United States Senator Al Franken spoke to the American Bar Association last night on the topic of antitrust laws in the US and had some interesting thoughts throughout his speech.
He started out by talking about general antitrust issues that most of us know about, like having the option to choose a cable or phone provider, and not allowing companies to grab a monopoly-esque hold on a market. But Franken is more tech savvy than this and decided to start asking some serious questions about our privacy, and how the market can control the free flow of information without us having to pay for it with our data.
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If any one company were to have a stranglehold on our information, it would not only hurt other businesses, but it would hurt us too. Imagine if you were locked into only using one social service and you couldn’t pull your data out of it or leave for another platform. Being stuck on MySpace for the rest of our lives would have not only sucked for Facebook, but for us as well:
Antitrust law isn’t about protecting competing businesses from each other, it’s about protecting competition itself on behalf of the public.
Here’s an example of the type of dominance that Franken thinks the DOJ and FTC should be aware of:
When a company is able to establish a dominant market position, consumers lose meaningful choices. You might not like that Facebook shares your political opinions with Politico, but are you really going to delete all the photos, all the posts, all the connections – the presence you’ve spent years establishing on the world’s dominant social network? The more dominant these companies become over the sectors in which they operate, the less incentive they have to respect your privacy.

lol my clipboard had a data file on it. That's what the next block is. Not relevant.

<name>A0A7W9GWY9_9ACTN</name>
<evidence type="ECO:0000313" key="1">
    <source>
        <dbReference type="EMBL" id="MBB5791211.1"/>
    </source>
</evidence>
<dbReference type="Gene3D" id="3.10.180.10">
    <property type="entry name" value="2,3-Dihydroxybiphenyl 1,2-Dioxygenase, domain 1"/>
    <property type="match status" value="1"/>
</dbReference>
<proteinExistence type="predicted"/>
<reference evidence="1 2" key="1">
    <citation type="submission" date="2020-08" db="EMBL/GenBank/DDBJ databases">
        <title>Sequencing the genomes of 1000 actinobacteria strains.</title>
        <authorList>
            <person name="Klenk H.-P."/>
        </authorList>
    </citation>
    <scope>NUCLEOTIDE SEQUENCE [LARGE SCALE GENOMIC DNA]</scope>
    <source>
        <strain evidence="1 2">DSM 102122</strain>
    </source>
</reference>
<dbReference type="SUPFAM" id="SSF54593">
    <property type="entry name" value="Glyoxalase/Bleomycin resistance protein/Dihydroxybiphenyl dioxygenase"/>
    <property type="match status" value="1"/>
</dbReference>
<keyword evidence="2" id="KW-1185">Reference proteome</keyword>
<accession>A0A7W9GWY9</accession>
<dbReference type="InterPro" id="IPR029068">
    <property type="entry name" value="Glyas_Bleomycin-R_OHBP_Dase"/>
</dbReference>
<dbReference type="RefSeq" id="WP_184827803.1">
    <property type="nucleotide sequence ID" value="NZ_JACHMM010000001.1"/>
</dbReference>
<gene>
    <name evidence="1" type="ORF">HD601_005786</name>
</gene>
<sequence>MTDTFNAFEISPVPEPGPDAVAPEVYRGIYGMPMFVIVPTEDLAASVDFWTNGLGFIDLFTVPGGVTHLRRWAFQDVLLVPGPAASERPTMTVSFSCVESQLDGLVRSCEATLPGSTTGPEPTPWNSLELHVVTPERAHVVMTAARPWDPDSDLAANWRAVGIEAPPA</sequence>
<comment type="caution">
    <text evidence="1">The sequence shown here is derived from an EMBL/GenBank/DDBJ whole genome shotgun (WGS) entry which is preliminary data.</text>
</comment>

Basically, he’s saying that the more we rely on services like Google and Facebook, the less we care about our privacy. It’s probably true, because even though Google has hosted all of my email for over six years, I don’t really worry about the company selling my information. The services that they provide, for free, are so important to me, that I’ve tossed up blinders. This is exactly what Franken is afraid of.
The most damning quote from Franken’s speech has to do with the reality that companies like Google and Facebook don’t always have our best intentions at the forefront, this is a business for them:
But the problem doesn’t stop there. Because accumulating data about you isn’t just a strange hobby for these corporations. It’s their whole business model. And you are not their client. You are their product.
So while it may seem obvious that companies are making a business out of storing and using our data to target ads to us, it’s wise to remember that when we’re keying in sensitive information. Franken is a watchdog, and it’s his job as a US Senator to watch out for the best interest of America. I for one, think it’s a good thing.
Read the entire speech from last night here: